~ Celeste Hamilton, Atheneum Class 2012
"When I applied to the Atheneum, I wanted to work in community with other people devoted to writing, my emphasis on poetry.To breathe poetry. Unvoiced, I wanted to find a route to having a poem published. This was a beginning for me -- and what a birthing it was, from Wendy Willis asking "what poets do you read?" to David Biespiel's steady leadership and mentorship. At the graduation, I said I'm not done here -- and I stayed on for two years in the Poetry Studio with David Biespiel. Yes, a poem was published... I got the courage to submit it from The Atheneum. Then another and another. Then a chapook. I learned the value of studying with a mentor and sought to study with others...and to read and read and read."
~ Tricia Knoll, Atheneum Class 2012
"The Atheneum had a profound impact on my writing. Over the course of the year, I learned so much about craft and my own voice, and I emerged with a real sense of possibility about my ability to become a capital-w Writer. For motivated, dedicated writers, the program offers a great balance of structured activity and time to write. I can't imagine having this level of determination, confidence and curiosity without my experience in the Atheneum."
~ Brian Benson, Atheneum class of 2012
"Having the monthly faculty meetings was a true blessing and prod and inspiration. I advanced my writing and my project. The guidance I received from Greg Robillard to simplify my story and jettison material, and his enthusiasm for my better writing, was helpful. Merridawn Duckler's directive to finalize a synopsis was essential and a great learning experience. Her closer editing feedback by reading aloud was helpful as well. Overall, I now have 2/3 of a draft of my novel and a strong plot. I now have a much better grasp of how to structure a novel, the importance of advance plotting, the beauty of simplicity and depth, and essentially how to marry my exceptional right brain (imagination/color/poetry/description/mood) with my limping left brain (plotting, editing, movement, beginnings and endings etc). I felt encouraged, supported by all during the gatherings I attended.
~ Cynthia Dettman, Atheneum class of 2012
"The cross-genre Atheneum has given me some sense of what other writers are doing and a clearer sense of what writers in each genre have in common as well as our perceptions of art, our triumphs and frustrations with publishing, and the local literary scene."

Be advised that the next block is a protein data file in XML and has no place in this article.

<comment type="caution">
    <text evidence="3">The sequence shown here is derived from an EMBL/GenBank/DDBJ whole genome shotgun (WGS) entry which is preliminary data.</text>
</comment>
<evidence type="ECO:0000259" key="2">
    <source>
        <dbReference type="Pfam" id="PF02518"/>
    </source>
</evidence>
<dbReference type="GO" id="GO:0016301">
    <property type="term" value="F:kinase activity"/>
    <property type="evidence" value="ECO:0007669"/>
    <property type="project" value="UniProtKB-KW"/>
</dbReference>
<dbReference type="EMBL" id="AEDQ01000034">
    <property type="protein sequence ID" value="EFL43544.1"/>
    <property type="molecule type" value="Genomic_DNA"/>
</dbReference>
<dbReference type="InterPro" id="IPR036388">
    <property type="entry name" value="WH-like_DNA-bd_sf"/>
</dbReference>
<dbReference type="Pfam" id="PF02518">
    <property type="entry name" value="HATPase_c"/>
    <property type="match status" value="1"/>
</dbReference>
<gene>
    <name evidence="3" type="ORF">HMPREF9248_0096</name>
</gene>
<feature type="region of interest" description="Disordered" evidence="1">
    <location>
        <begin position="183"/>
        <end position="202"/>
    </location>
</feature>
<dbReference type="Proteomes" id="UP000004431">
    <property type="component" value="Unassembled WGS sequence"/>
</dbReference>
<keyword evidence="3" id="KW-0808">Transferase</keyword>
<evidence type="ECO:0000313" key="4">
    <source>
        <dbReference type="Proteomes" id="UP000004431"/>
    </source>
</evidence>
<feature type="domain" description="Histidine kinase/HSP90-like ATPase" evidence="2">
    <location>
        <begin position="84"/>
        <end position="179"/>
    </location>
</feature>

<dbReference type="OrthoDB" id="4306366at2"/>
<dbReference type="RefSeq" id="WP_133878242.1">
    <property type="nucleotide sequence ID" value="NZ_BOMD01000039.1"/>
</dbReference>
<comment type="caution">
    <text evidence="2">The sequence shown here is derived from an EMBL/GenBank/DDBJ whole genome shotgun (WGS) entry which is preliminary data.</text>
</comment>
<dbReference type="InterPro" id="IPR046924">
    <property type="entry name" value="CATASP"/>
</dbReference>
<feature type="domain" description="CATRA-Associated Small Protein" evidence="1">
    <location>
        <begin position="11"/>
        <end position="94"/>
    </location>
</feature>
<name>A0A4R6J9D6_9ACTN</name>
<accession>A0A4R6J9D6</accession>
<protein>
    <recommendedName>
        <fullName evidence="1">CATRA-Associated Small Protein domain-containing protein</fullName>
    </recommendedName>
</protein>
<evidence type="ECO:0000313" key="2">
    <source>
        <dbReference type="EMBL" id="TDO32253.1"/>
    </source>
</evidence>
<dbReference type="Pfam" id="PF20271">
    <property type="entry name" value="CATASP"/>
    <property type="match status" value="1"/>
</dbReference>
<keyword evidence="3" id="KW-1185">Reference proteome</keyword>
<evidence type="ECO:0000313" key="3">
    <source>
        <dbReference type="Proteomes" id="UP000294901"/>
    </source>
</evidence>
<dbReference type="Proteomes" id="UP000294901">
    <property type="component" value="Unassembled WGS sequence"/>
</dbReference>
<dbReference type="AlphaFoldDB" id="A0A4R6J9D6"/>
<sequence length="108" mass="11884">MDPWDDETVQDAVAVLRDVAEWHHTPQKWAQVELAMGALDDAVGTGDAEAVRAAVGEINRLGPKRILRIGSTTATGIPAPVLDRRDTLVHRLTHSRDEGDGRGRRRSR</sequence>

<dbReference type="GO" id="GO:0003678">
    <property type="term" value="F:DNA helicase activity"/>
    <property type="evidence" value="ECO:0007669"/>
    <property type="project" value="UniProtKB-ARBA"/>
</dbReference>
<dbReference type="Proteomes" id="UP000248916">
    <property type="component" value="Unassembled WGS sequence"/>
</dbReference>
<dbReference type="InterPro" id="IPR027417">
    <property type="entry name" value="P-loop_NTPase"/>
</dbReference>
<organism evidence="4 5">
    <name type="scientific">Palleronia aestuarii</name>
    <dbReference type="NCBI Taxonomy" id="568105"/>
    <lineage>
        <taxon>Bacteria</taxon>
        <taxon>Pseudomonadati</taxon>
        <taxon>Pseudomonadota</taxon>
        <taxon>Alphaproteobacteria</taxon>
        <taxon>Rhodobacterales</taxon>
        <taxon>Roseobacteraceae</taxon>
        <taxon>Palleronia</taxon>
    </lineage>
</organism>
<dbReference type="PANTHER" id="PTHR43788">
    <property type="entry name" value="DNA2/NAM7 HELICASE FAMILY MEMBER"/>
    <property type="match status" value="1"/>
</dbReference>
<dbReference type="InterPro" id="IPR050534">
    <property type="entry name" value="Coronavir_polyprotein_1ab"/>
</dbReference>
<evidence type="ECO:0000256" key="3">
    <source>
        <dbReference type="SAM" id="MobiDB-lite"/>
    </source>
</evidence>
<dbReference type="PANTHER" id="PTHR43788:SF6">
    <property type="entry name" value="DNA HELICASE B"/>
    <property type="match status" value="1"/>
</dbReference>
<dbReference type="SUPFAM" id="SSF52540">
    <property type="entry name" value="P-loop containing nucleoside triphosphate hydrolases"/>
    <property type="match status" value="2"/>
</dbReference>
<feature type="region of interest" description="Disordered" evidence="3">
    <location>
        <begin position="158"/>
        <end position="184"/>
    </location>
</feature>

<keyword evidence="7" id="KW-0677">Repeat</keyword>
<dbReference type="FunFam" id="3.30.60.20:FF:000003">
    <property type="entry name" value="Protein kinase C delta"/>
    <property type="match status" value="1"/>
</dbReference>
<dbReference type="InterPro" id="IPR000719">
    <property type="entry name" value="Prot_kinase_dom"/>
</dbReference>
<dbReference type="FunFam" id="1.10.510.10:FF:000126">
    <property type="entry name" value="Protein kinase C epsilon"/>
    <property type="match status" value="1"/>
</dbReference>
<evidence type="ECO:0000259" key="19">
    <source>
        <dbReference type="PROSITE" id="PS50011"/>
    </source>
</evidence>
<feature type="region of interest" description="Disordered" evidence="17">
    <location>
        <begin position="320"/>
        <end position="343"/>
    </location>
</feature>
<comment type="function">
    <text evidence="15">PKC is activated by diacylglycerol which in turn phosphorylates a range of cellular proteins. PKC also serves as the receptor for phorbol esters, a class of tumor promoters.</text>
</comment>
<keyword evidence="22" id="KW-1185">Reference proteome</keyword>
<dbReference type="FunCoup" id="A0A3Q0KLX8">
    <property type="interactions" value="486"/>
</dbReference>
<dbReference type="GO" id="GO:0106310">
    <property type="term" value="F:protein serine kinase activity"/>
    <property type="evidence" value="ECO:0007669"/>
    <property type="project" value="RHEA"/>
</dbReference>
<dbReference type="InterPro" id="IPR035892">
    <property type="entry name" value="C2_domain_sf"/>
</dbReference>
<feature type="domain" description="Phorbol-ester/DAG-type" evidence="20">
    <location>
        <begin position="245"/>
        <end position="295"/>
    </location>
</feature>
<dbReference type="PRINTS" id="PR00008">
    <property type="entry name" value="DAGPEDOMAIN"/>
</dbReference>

~ Jodie Marion, Atheneum class of 2011
"When I started the Atheneum, I had made a commitment to doing whatever I needed to do to pursue my writing dreams. As an emerging writer, I have often dealt with insecurity about whether I was good enough as a writer and whether or not I could actually make this dream come true given how competitive and daunting the writing/publishing world can be. The Atheneum seemed like the perfect opportunity to take my writing life to another level. I had no idea how perfect it would turn out to be. From the start, the mentors in this program accepted all of us as peers and colleagues more so than students. The feedback and counsel I got from my individual meetings with my two mentors in the fiction group was very helpful and encouraging. Also, our group sessions and informal discussions provided opportunities for learning and sharing on a level much different than the typical classroom context. After nearly a year in the program, I feel like I've been accepted into a community of writers and have forged connections that will continue long after my time in the program is over. And best of all, I think now I can make this writing life happen for me. I'm grateful to the Atheneum program for helping me get here."
~ Wayne Gregory, Atheneum class of 2011
Atheneum Faculty for 2018-2019
Applications due June 3, 2019.
Applications accepted: May 1 - May 31.
The Atheneum year runs from September - June.
Writers may nominate themselves.